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An Extended Range Clamp should be used distally when it is impossible to align a Straight Clamp with the long axis of the ulna. The Extended Range Clamp gives the surgeon a wider choice of angle of screw insertion in the ulna.
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Final Locking of the Fixator


Fixator alignment is now checked in the AP view; as far as possible, the humeral link should be parallel to the long axis of the humerus and the forearm link parallel to the long axis of the ulna. The triangular knob should be tightened at this point. The ball-joints are then tightened with the Allen wrench.
1

1/A

1/B

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With the triangular knob loosened, the elbow is flexed and extended under image intensification to confirm correct alignment of the device. During this procedure, the congruency of the joint line must be seen to be maintained. If there is asymmetric opening of the joint line, the alignment between the fixator and the bone axes must be confirmed and the position of the central connecting unit checked. Adjustments may be made by means of the link locking screws and the ball-joints, until correct alignment is obtained. Each of the link locking screws is now tightened fully. Final locking of the ball-joints is performed using the torque wrench to ensure fixator stability. The torque wrench should ONLY be used to tighten the ball-joints. The fixator is locked at an appropriate angle by means of the triangular knob of the central connecting unit (70 of flexion from full extension is recommended). The 2 mm Kirschner wire is removed.
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2/A

2/B

2/C

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In cases where it is necessary to restore joint congruity using internal fixation (e.g. the Orthofix Fragment Fixation System), this is performed following humeral and ulnar screw placement. For joint stability, reconstruction of the radial head is of paramount importance. Repair of the ligaments is at the discretion of the surgeon. Large bony ligament avulsions may be reattached using the Orthofix Fragment Fixation System implants together with washers. Leaving the clamps in place on the bone screws, the remainder of the fixator assembly is temporarily removed, the joint reconstructed and the 2 mm Kirschner wire inserted through the centre of rotation of the elbow joint. The fixator assembly is then reapplied and aligned.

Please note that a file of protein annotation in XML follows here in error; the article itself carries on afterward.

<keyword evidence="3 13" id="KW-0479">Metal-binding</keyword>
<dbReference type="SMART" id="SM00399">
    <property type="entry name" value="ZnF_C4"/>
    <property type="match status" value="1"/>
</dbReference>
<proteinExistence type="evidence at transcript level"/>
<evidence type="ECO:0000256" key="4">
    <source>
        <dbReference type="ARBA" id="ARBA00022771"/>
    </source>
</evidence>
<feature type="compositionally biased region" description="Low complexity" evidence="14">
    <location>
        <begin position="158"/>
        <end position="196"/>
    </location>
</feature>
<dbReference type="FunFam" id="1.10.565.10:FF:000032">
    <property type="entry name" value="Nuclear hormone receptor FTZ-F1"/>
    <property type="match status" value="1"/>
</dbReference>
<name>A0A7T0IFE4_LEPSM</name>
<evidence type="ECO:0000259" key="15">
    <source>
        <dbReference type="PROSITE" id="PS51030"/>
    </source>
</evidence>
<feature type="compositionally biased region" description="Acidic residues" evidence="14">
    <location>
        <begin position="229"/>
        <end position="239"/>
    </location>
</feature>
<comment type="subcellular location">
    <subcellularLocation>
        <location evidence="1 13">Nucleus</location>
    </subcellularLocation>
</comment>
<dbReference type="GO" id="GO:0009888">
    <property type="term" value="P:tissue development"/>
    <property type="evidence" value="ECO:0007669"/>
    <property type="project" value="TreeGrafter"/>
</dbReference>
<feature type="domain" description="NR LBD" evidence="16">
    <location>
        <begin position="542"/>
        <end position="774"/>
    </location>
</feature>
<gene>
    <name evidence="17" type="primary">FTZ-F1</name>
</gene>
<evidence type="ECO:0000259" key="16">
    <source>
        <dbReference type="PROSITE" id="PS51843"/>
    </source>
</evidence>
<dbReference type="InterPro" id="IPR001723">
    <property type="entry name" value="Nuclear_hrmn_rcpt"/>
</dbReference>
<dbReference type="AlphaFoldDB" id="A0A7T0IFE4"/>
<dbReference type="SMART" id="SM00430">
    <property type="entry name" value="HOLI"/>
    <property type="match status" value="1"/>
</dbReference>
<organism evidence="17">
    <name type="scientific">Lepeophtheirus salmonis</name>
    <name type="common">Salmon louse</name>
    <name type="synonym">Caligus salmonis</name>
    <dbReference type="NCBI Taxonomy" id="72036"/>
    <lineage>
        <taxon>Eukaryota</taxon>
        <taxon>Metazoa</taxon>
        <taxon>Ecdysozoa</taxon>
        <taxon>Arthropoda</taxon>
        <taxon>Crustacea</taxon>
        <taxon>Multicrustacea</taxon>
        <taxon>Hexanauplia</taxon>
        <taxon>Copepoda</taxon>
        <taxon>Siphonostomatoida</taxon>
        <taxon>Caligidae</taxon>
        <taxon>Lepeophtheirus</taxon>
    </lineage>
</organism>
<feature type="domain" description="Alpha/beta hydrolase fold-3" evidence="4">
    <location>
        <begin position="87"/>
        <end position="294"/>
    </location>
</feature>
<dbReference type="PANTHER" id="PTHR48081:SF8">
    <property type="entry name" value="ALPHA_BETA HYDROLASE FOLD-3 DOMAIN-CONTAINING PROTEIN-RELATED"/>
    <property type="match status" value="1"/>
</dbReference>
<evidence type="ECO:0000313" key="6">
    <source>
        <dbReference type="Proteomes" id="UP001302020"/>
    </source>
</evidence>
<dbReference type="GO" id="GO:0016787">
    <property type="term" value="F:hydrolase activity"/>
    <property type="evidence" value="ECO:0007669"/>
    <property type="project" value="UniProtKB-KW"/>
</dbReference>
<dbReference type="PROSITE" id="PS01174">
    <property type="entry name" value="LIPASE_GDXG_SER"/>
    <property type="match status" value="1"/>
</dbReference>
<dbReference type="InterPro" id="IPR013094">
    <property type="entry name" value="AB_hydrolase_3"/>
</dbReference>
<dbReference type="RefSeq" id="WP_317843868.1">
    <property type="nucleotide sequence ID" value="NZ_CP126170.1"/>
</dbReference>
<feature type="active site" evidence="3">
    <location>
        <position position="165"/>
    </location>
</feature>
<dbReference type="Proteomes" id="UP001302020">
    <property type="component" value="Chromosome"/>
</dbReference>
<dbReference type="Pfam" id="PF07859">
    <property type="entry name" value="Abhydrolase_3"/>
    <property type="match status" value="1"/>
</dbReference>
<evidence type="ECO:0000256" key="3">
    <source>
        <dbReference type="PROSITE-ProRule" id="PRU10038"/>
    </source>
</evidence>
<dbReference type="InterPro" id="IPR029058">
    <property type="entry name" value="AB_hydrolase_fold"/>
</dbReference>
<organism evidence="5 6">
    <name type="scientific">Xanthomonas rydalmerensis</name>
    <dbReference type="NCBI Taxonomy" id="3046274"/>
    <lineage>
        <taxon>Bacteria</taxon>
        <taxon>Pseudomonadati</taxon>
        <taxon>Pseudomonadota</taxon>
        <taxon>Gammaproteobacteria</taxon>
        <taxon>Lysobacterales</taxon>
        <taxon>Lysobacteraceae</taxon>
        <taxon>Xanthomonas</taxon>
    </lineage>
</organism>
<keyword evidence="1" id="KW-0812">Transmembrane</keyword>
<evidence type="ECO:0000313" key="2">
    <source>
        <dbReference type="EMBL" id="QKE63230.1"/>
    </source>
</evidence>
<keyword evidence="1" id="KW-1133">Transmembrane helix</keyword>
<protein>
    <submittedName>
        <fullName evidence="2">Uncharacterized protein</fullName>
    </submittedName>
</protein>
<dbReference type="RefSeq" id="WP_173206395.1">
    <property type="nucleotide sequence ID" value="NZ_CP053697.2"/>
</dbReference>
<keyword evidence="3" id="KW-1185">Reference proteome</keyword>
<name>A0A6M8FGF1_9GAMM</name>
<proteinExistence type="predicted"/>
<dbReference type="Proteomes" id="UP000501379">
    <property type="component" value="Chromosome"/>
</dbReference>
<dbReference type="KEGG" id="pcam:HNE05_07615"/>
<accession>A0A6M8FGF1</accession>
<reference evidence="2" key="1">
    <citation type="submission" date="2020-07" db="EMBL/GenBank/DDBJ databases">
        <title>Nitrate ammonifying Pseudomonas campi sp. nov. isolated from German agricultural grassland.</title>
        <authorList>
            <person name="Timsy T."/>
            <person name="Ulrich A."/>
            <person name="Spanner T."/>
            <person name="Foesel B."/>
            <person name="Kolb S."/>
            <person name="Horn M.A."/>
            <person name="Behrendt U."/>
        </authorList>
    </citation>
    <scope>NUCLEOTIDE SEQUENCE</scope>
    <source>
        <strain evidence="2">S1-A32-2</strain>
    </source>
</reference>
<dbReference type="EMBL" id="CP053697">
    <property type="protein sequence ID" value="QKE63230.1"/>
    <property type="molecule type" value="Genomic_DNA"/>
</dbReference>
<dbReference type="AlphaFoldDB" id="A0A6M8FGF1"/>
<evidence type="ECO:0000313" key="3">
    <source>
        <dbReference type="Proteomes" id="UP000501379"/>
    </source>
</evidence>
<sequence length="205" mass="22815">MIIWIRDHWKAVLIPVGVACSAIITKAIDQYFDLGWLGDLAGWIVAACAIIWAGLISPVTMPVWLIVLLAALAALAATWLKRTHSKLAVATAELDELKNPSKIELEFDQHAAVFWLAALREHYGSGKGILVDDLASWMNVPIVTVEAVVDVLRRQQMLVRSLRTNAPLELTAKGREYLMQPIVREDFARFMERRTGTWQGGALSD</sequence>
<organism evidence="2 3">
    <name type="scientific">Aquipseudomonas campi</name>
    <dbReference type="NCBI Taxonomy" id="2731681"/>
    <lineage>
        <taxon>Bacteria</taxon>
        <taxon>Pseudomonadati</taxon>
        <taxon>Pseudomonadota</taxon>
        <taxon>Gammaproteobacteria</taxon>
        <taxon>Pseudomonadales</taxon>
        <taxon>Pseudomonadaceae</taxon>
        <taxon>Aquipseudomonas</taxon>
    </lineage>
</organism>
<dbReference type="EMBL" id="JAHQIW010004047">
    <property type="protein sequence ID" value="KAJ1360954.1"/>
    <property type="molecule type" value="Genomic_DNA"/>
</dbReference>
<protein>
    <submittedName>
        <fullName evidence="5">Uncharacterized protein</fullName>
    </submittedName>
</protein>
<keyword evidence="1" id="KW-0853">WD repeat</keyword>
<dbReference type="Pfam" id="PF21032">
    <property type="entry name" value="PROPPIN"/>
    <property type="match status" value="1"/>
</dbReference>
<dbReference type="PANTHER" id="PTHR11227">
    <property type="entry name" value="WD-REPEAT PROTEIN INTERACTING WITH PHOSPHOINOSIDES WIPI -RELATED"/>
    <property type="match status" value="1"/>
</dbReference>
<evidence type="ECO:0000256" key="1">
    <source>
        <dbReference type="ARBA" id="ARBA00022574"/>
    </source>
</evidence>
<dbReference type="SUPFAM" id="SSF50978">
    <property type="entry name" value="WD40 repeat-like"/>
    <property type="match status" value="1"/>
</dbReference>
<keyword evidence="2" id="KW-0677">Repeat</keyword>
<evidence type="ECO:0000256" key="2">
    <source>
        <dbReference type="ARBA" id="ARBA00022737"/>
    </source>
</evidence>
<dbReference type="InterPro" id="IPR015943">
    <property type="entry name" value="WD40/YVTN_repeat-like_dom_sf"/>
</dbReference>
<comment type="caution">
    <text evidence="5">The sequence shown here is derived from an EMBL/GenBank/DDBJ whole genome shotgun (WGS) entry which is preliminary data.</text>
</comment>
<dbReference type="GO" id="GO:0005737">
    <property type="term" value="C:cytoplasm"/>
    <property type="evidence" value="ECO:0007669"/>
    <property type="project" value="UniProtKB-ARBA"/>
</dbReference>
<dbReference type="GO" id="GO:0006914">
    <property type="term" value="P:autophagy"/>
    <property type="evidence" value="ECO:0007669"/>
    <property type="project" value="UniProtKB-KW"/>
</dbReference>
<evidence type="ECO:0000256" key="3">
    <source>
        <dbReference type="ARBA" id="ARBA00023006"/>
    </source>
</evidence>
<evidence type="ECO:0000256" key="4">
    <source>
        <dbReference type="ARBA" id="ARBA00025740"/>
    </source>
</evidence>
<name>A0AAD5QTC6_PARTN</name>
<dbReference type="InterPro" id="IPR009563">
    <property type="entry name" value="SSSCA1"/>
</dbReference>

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P ost-Traumatic Stiffness
Whenever possible, the elbow joint is placed in maximal extension. FORCED MANIPULATION OF THE ELBOW JOINT MUST NOT BE PERFORMED. When applying the fixator in a case of posttraumatic stiffness, the 2 mm Kirschner wire should be inserted at the proximal border of the ring structure in the lateral X-ray (see figure opposite). This is because distraction along the humeral link will shift the center of rotation distally and this must be compensated for.
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Distraction along the Humeral Link Distraction along the Ulnar Link
CP

K-Wire
CP

CP
Symmetric Distraction
CP CP

Center U
H = Humerus U = Ulna O = Olecranon CP = Coronoid Process

Following fixator application, the elbow joint is distracted to unload the cartilage. Initial distraction must be performed during surgery and a joint width two or three times normal should be aimed for at this stage. Small distractors are placed on both links and their locking screws firmly tightened. When positioning the distractors, care should be taken to ensure that an adequate length of distraction screw will be available.
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The main distraction is performed on the humeral link with its locking screw and the triangular knob loosened. Total distraction is approximately 10 mm. The link locking screw is then tightened. The small distractor on the ulnar link will be used to achieve approximately 5 mm of distraction with its locking screw and the triangular knob loosened. The ulnar link locking screw is tightened at the end of distraction. Widening of the joint should be monitored radiographically. Additional surgery may be required to clean the olecranon fossa or the anterior joint compartment, or to remove heterotopic bone bridges. The ulnar nerve may require decompression and occasionally anterior transposition.